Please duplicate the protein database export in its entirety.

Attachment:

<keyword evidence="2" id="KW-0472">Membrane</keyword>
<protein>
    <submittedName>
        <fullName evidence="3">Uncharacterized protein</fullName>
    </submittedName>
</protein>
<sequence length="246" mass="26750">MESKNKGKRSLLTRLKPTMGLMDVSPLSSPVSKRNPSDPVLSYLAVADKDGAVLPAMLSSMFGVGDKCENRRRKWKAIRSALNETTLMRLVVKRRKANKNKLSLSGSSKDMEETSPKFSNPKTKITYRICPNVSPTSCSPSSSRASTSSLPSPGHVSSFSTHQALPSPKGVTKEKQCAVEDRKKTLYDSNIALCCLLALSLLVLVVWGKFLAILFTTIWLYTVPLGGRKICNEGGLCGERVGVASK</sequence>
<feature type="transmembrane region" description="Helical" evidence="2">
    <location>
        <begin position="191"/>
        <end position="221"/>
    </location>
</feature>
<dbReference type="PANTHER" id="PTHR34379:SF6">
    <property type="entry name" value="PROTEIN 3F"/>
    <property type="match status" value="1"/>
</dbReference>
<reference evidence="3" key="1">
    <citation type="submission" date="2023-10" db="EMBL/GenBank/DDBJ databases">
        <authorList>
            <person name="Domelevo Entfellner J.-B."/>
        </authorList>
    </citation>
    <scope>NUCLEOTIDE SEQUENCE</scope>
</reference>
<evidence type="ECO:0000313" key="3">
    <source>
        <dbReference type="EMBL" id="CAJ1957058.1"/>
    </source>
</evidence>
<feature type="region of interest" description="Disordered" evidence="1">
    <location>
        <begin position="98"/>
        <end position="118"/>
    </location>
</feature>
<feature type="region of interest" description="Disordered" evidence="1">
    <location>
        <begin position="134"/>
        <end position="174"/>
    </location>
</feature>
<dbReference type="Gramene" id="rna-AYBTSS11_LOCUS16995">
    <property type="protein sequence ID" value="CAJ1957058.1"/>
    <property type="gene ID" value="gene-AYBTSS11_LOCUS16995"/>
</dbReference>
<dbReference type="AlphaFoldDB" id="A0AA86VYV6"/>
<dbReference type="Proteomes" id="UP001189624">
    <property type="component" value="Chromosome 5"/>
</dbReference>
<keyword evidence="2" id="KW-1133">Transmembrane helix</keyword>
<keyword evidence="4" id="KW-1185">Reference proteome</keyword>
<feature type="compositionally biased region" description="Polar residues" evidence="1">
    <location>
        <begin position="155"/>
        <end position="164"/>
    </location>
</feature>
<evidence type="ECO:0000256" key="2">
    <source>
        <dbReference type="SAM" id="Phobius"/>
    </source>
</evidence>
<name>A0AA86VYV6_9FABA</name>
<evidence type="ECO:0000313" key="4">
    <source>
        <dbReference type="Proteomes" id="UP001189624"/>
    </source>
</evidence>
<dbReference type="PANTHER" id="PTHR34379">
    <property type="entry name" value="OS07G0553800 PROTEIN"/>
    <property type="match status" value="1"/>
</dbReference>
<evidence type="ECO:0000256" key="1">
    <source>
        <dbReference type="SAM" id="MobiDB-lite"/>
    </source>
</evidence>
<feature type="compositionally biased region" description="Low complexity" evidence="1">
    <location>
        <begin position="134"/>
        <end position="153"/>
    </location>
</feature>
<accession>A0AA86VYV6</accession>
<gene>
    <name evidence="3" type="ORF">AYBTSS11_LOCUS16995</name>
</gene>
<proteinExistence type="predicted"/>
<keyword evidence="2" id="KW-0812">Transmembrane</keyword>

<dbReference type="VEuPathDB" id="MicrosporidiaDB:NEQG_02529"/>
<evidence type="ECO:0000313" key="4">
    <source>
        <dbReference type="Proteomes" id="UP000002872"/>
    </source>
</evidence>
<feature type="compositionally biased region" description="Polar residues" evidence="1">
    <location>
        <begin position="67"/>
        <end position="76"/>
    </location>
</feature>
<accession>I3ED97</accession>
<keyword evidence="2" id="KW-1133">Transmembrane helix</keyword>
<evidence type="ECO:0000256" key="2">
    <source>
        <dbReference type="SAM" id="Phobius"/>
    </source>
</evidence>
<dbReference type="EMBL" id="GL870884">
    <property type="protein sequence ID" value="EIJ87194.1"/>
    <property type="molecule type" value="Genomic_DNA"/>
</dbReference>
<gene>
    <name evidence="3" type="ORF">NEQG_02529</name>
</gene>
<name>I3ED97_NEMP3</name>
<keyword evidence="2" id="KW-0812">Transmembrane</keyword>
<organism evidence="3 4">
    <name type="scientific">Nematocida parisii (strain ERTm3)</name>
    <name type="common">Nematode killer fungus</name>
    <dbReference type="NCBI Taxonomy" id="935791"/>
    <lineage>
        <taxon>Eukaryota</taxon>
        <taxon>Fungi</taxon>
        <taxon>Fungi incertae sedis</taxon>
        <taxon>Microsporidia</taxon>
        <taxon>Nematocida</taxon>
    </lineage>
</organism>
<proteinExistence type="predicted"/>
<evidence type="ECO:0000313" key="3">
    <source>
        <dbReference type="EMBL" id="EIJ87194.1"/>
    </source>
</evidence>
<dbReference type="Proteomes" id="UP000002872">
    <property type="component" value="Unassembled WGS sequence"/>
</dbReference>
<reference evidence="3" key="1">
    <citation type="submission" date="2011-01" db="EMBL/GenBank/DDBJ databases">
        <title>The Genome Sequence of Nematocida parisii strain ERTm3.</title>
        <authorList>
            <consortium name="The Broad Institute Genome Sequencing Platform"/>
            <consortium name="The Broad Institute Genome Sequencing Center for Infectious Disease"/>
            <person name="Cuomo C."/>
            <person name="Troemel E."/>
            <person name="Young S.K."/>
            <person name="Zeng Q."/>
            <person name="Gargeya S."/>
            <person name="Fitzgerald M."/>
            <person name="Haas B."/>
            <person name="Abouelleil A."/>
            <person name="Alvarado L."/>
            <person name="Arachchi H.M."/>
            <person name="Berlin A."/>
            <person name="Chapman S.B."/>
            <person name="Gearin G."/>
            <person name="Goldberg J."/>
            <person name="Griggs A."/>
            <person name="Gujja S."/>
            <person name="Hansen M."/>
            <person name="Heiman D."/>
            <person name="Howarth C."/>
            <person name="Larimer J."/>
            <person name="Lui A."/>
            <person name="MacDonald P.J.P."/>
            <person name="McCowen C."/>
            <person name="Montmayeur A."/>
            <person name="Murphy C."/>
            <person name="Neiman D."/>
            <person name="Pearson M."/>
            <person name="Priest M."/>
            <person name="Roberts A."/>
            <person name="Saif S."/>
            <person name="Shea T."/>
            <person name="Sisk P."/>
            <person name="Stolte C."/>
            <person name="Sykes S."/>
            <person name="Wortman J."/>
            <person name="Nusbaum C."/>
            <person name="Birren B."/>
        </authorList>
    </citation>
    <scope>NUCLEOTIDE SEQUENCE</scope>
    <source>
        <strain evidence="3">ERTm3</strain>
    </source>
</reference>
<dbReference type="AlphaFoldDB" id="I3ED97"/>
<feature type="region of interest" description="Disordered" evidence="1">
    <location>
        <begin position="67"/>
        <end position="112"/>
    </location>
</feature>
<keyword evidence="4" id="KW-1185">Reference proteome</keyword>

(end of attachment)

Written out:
<keyword evidence="2" id="KW-0472">Membrane</keyword>
<protein>
    <submittedName>
        <fullName evidence="3">Uncharacterized protein</fullName>
    </submittedName>
</protein>
<sequence length="246" mass="26750">MESKNKGKRSLLTRLKPTMGLMDVSPLSSPVSKRNPSDPVLSYLAVADKDGAVLPAMLSSMFGVGDKCENRRRKWKAIRSALNETTLMRLVVKRRKANKNKLSLSGSSKDMEETSPKFSNPKTKITYRICPNVSPTSCSPSSSRASTSSLPSPGHVSSFSTHQALPSPKGVTKEKQCAVEDRKKTLYDSNIALCCLLALSLLVLVVWGKFLAILFTTIWLYTVPLGGRKICNEGGLCGERVGVASK</sequence>
<feature type="transmembrane region" description="Helical" evidence="2">
    <location>
        <begin position="191"/>
        <end position="221"/>
    </location>
</feature>
<dbReference type="PANTHER" id="PTHR34379:SF6">
    <property type="entry name" value="PROTEIN 3F"/>
    <property type="match status" value="1"/>
</dbReference>
<reference evidence="3" key="1">
    <citation type="submission" date="2023-10" db="EMBL/GenBank/DDBJ databases">
        <authorList>
            <person name="Domelevo Entfellner J.-B."/>
        </authorList>
    </citation>
    <scope>NUCLEOTIDE SEQUENCE</scope>
</reference>
<evidence type="ECO:0000313" key="3">
    <source>
        <dbReference type="EMBL" id="CAJ1957058.1"/>
    </source>
</evidence>
<feature type="region of interest" description="Disordered" evidence="1">
    <location>
        <begin position="98"/>
        <end position="118"/>
    </location>
</feature>
<feature type="region of interest" description="Disordered" evidence="1">
    <location>
        <begin position="134"/>
        <end position="174"/>
    </location>
</feature>
<dbReference type="Gramene" id="rna-AYBTSS11_LOCUS16995">
    <property type="protein sequence ID" value="CAJ1957058.1"/>
    <property type="gene ID" value="gene-AYBTSS11_LOCUS16995"/>
</dbReference>
<dbReference type="AlphaFoldDB" id="A0AA86VYV6"/>
<dbReference type="Proteomes" id="UP001189624">
    <property type="component" value="Chromosome 5"/>
</dbReference>
<keyword evidence="2" id="KW-1133">Transmembrane helix</keyword>
<keyword evidence="4" id="KW-1185">Reference proteome</keyword>
<feature type="compositionally biased region" description="Polar residues" evidence="1">
    <location>
        <begin position="155"/>
        <end position="164"/>
    </location>
</feature>
<evidence type="ECO:0000256" key="2">
    <source>
        <dbReference type="SAM" id="Phobius"/>
    </source>
</evidence>
<name>A0AA86VYV6_9FABA</name>
<evidence type="ECO:0000313" key="4">
    <source>
        <dbReference type="Proteomes" id="UP001189624"/>
    </source>
</evidence>
<dbReference type="PANTHER" id="PTHR34379">
    <property type="entry name" value="OS07G0553800 PROTEIN"/>
    <property type="match status" value="1"/>
</dbReference>
<evidence type="ECO:0000256" key="1">
    <source>
        <dbReference type="SAM" id="MobiDB-lite"/>
    </source>
</evidence>
<feature type="compositionally biased region" description="Low complexity" evidence="1">
    <location>
        <begin position="134"/>
        <end position="153"/>
    </location>
</feature>
<accession>A0AA86VYV6</accession>
<gene>
    <name evidence="3" type="ORF">AYBTSS11_LOCUS16995</name>
</gene>
<proteinExistence type="predicted"/>
<keyword evidence="2" id="KW-0812">Transmembrane</keyword>

<dbReference type="VEuPathDB" id="MicrosporidiaDB:NEQG_02529"/>
<evidence type="ECO:0000313" key="4">
    <source>
        <dbReference type="Proteomes" id="UP000002872"/>
    </source>
</evidence>
<feature type="compositionally biased region" description="Polar residues" evidence="1">
    <location>
        <begin position="67"/>
        <end position="76"/>
    </location>
</feature>
<accession>I3ED97</accession>
<keyword evidence="2" id="KW-1133">Transmembrane helix</keyword>
<evidence type="ECO:0000256" key="2">
    <source>
        <dbReference type="SAM" id="Phobius"/>
    </source>
</evidence>
<dbReference type="EMBL" id="GL870884">
    <property type="protein sequence ID" value="EIJ87194.1"/>
    <property type="molecule type" value="Genomic_DNA"/>
</dbReference>
<gene>
    <name evidence="3" type="ORF">NEQG_02529</name>
</gene>
<name>I3ED97_NEMP3</name>
<keyword evidence="2" id="KW-0812">Transmembrane</keyword>
<organism evidence="3 4">
    <name type="scientific">Nematocida parisii (strain ERTm3)</name>
    <name type="common">Nematode killer fungus</name>
    <dbReference type="NCBI Taxonomy" id="935791"/>
    <lineage>
        <taxon>Eukaryota</taxon>
        <taxon>Fungi</taxon>
        <taxon>Fungi incertae sedis</taxon>
        <taxon>Microsporidia</taxon>
        <taxon>Nematocida</taxon>
    </lineage>
</organism>
<proteinExistence type="predicted"/>
<evidence type="ECO:0000313" key="3">
    <source>
        <dbReference type="EMBL" id="EIJ87194.1"/>
    </source>
</evidence>
<dbReference type="Proteomes" id="UP000002872">
    <property type="component" value="Unassembled WGS sequence"/>
</dbReference>
<reference evidence="3" key="1">
    <citation type="submission" date="2011-01" db="EMBL/GenBank/DDBJ databases">
        <title>The Genome Sequence of Nematocida parisii strain ERTm3.</title>
        <authorList>
            <consortium name="The Broad Institute Genome Sequencing Platform"/>
            <consortium name="The Broad Institute Genome Sequencing Center for Infectious Disease"/>
            <person name="Cuomo C."/>
            <person name="Troemel E."/>
            <person name="Young S.K."/>
            <person name="Zeng Q."/>
            <person name="Gargeya S."/>
            <person name="Fitzgerald M."/>
            <person name="Haas B."/>
            <person name="Abouelleil A."/>
            <person name="Alvarado L."/>
            <person name="Arachchi H.M."/>
            <person name="Berlin A."/>
            <person name="Chapman S.B."/>
            <person name="Gearin G."/>
            <person name="Goldberg J."/>
            <person name="Griggs A."/>
            <person name="Gujja S."/>
            <person name="Hansen M."/>
            <person name="Heiman D."/>
            <person name="Howarth C."/>
            <person name="Larimer J."/>
            <person name="Lui A."/>
            <person name="MacDonald P.J.P."/>
            <person name="McCowen C."/>
            <person name="Montmayeur A."/>
            <person name="Murphy C."/>
            <person name="Neiman D."/>
            <person name="Pearson M."/>
            <person name="Priest M."/>
            <person name="Roberts A."/>
            <person name="Saif S."/>
            <person name="Shea T."/>
            <person name="Sisk P."/>
            <person name="Stolte C."/>
            <person name="Sykes S."/>
            <person name="Wortman J."/>
            <person name="Nusbaum C."/>
            <person name="Birren B."/>
        </authorList>
    </citation>
    <scope>NUCLEOTIDE SEQUENCE</scope>
    <source>
        <strain evidence="3">ERTm3</strain>
    </source>
</reference>
<dbReference type="AlphaFoldDB" id="I3ED97"/>
<feature type="region of interest" description="Disordered" evidence="1">
    <location>
        <begin position="67"/>
        <end position="112"/>
    </location>
</feature>
<keyword evidence="4" id="KW-1185">Reference proteome</keyword>